When we focus so much on the elite quarterback discussion, we are willingly discounting the people upon whose shoulders these quarterbacks sit. Just because the quarterback influences the outcome more than any other individual doesn’t mean he dictates it. There are too many other factors involved for it to be that simple.
If, however, one still insists that the elite quarterback discourse is important, there are yet more obstacles to surpass. A major part of the problem is that the notion of an ‘elite quarterback’ remains very poorly-defined despite its prevalent use.
It is not generally tied to any specific statistical measure, because every metric provides a counterpoint. If it’s throwing for 5000 yards, then Matt Stafford must be elite. Scoring twice as many touchdowns as interceptions? That would make Donovan McNabb elite. Is it completing 65% of your passes? Then Alex Smith would be elite. But (rightfully) these names usually aren’t included in the conversation.
Conversely, Joe Flacco was not in the top 12 for any one of the following statistical categories last year: total yards, touchdowns, QB rating, yards per attempt, completion percentage. You know… all the things that quarterbacks are supposed to be good at. And yet…
Of course there are those who shun statistics, believing that any argument about elite quarterbacks should begin and end with “Does he win?” This argument is not without its own merit, so it deserves a short examination. In the last 10 years, there have been 7 Superbowl-winning quarterbacks. All of them are still playing. If this classifies each of them as elite, that would mean that nearly a quarter of the teams in the league have an elite QB. Can being in the top-25% of anything be considered elite?
Yet even winning the Superbowl, supposedly the end-all, be-all of football heroics, does not automatically designate the winning quarterback as elite. Ask 30 drunks at a bar whether Trent Dilfer was elite, and they’ll all agree that the answer is no.
Don’t get me wrong, Joe Flacco is due credit for winning the championship. But let’s not get carried away, and pretend that Joe somehow caused a defensive back fall down on Jacoby Jones go-routes two games in a row. Joe Flacco didn’t execute the goal-line stand in the final seconds of the Superbowl. By centering the narrative solely on his performance, we don’t do justice to the defense’s phenomenal late-game heroics or the massive mistakes made by the opposing teams. Mistakes that could have happened against any quarterback in any week, but happened to come at the perfect time for the Ravens.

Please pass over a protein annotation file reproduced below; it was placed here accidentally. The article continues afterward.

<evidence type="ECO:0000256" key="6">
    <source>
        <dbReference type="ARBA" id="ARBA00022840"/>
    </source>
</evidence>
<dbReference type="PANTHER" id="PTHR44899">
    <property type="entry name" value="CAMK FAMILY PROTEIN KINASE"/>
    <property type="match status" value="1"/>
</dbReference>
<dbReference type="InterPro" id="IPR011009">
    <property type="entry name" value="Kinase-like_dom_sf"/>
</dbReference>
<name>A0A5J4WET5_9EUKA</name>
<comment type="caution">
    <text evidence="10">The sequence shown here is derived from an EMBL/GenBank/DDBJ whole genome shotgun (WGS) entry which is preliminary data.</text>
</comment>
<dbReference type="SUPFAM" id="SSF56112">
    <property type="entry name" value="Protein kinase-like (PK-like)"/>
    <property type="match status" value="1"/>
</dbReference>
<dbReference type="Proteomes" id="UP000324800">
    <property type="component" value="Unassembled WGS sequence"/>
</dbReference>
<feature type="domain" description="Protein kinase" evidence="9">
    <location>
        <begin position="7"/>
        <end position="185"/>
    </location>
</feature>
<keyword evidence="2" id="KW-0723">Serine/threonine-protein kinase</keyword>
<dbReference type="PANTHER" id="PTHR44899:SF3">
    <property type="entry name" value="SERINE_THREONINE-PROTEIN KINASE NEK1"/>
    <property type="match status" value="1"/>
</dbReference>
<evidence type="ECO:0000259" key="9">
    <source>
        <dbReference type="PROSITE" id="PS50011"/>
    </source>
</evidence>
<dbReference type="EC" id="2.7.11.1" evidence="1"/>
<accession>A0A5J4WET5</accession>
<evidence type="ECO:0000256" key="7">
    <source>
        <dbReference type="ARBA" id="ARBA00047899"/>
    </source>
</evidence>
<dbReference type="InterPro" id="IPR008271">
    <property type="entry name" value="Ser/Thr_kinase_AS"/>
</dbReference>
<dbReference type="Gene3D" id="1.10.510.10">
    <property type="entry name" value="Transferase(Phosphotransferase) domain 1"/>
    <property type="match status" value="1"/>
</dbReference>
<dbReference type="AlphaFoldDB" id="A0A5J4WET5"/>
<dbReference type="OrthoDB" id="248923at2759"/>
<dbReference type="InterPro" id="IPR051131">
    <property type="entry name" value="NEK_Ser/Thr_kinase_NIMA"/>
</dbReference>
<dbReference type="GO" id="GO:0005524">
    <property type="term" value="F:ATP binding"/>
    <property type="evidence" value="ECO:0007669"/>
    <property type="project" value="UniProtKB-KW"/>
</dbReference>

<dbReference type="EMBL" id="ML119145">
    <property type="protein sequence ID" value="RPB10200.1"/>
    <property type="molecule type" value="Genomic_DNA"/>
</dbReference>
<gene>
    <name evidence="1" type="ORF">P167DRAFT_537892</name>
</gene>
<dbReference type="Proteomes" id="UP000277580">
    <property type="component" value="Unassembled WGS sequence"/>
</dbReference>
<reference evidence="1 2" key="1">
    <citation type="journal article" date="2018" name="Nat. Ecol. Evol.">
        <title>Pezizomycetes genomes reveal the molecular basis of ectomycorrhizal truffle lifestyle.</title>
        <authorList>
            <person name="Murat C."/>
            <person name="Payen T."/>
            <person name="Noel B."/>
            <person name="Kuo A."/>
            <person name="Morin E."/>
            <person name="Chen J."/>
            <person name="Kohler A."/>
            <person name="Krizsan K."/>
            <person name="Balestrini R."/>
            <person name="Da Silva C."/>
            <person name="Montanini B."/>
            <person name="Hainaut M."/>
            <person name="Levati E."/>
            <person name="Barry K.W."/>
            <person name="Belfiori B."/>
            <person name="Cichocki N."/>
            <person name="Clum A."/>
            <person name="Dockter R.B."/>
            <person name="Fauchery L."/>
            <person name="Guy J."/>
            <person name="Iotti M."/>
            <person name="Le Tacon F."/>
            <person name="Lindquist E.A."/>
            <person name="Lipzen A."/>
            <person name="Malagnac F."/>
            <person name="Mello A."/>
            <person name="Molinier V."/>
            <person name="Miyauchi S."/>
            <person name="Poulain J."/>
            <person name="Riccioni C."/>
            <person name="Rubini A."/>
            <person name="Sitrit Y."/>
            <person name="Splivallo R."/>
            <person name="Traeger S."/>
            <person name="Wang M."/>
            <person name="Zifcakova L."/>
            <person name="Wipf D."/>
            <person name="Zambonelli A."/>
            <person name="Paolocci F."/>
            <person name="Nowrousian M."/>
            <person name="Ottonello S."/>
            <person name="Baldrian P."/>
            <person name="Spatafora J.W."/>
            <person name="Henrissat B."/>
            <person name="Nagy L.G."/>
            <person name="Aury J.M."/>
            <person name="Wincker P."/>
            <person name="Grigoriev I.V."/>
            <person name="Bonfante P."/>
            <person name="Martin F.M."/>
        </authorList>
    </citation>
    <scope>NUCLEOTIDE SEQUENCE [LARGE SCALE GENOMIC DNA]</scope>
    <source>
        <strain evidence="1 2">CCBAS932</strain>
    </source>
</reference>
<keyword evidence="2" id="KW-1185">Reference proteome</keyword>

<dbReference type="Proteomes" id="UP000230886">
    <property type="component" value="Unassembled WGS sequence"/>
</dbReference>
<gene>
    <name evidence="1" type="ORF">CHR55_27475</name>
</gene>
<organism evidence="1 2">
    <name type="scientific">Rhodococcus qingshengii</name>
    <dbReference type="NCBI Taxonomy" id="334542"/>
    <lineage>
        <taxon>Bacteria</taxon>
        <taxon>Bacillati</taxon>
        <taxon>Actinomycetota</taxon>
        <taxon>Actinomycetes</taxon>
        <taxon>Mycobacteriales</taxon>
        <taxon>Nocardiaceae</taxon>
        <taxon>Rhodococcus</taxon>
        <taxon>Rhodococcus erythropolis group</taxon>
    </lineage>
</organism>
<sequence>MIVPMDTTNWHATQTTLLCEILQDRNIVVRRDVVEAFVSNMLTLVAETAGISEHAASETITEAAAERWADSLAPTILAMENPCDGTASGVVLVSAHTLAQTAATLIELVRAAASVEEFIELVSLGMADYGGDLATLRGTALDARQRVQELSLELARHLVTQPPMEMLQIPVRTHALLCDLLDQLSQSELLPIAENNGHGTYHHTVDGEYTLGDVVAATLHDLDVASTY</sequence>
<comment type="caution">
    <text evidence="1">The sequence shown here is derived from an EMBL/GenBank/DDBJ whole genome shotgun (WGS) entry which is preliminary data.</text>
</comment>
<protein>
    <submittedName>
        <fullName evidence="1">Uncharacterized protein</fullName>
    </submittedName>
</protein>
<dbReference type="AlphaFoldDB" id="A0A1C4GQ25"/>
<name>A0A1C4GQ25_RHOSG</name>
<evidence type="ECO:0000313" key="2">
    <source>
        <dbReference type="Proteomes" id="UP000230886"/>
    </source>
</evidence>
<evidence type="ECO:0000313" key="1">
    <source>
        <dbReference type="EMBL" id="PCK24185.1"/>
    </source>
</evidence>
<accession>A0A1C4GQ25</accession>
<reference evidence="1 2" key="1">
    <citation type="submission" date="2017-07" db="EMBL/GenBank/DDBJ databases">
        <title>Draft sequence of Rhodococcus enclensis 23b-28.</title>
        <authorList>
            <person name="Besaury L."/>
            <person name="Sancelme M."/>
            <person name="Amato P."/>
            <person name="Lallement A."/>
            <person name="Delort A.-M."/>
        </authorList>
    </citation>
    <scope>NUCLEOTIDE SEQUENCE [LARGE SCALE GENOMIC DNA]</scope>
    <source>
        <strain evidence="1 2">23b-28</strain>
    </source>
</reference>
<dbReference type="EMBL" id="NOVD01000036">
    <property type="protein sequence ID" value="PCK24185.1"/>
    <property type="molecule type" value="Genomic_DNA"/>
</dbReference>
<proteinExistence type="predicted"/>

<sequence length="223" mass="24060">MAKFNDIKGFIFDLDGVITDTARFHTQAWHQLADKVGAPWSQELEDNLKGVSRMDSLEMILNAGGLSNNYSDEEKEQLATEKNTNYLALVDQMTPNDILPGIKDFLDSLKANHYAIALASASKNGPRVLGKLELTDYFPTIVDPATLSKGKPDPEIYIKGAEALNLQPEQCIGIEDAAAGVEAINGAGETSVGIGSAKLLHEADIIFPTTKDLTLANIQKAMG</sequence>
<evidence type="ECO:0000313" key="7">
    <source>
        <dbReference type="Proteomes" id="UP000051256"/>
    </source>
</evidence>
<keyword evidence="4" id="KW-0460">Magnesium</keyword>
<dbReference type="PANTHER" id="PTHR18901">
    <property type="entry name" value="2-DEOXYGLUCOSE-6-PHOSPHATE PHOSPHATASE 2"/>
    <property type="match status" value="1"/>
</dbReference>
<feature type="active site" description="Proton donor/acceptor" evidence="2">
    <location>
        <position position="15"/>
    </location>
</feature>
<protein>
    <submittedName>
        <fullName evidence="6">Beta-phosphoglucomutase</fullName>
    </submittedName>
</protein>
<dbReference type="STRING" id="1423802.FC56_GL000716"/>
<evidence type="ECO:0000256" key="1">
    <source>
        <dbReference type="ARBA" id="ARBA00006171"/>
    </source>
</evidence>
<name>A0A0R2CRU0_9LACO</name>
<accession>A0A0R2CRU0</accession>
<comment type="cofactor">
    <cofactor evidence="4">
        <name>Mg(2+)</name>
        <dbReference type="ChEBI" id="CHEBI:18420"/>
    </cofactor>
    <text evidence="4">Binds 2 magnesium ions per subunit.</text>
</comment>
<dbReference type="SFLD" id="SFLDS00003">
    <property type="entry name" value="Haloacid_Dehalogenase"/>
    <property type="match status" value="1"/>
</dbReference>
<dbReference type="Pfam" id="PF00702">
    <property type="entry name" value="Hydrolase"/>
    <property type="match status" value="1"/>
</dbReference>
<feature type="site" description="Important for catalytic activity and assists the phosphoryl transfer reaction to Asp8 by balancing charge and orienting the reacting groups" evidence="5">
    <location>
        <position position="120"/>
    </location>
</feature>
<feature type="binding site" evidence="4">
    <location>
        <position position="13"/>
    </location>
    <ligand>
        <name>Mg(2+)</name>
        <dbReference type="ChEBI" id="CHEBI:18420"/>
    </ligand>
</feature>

It’s this simple: If the referee had thrown a flag for holding or pass interference against Jimmy Smith at the end of the game – not the right call, but a distinct possibility nonetheless – the 49ers would have had 1st and goal from the 1 yard line and time to run multiple plays. A touchdown there puts San Francisco ahead, probably for good. Would Flacco still be elite then? Can the margin between ‘elite’ and just ‘good’ really be so slim?
The truth is that there might just not be that big of a difference in effectivness between the top players and the very good ones. It may seem counterintuitive on its face, but in many ways the proliferation of the pass as the league’s primary offensive tool might have made the elite tier of quarterbacks less important. Now that so many colleges have moved to pass-heavy spread-style schemes, the NCAA is churning out more quarterback prospects than ever before. Likewise, the recent success of the read-option has opened up a whole realm of possibilities for offensive innovation that was simply not available with the classic stand-up pocket passer archetype (a la Flacco).
Despite playing the same position, how well can you really compare Russell Wilson and Matt Ryan? That would be like comparing Chad Greenway and DeMarcus Ware because they both play “outside linebacker.” Sure, their positions have the same name but vastly different responsibilities. So, too, has the quarterback position begun to divide, further muddling attempts to identify the truly elite quarterbacks.
It’s likely that the best quarterbacks in the league will always garner a special degree of attention. But it is important to recognize that it is not a topic worth obsessing over. In doing so, we cheat ourselves out of recognizing the importance of the other talented individuals on the field. And by failing to include them, we are willingly imposing limitations to our own understanding of the sport that captivates us.
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Posted on February 8, 2013, in Contributors and Guest Articles, Eagles, Hank Mushinski, Posts, Sports Philosophy and tagged 49ers, elite, Flacco, merril hoge, nfl, quarterback position, Ravens, sports, super bowl mvp, super-bowl. Bookmark the permalink. 2 Comments.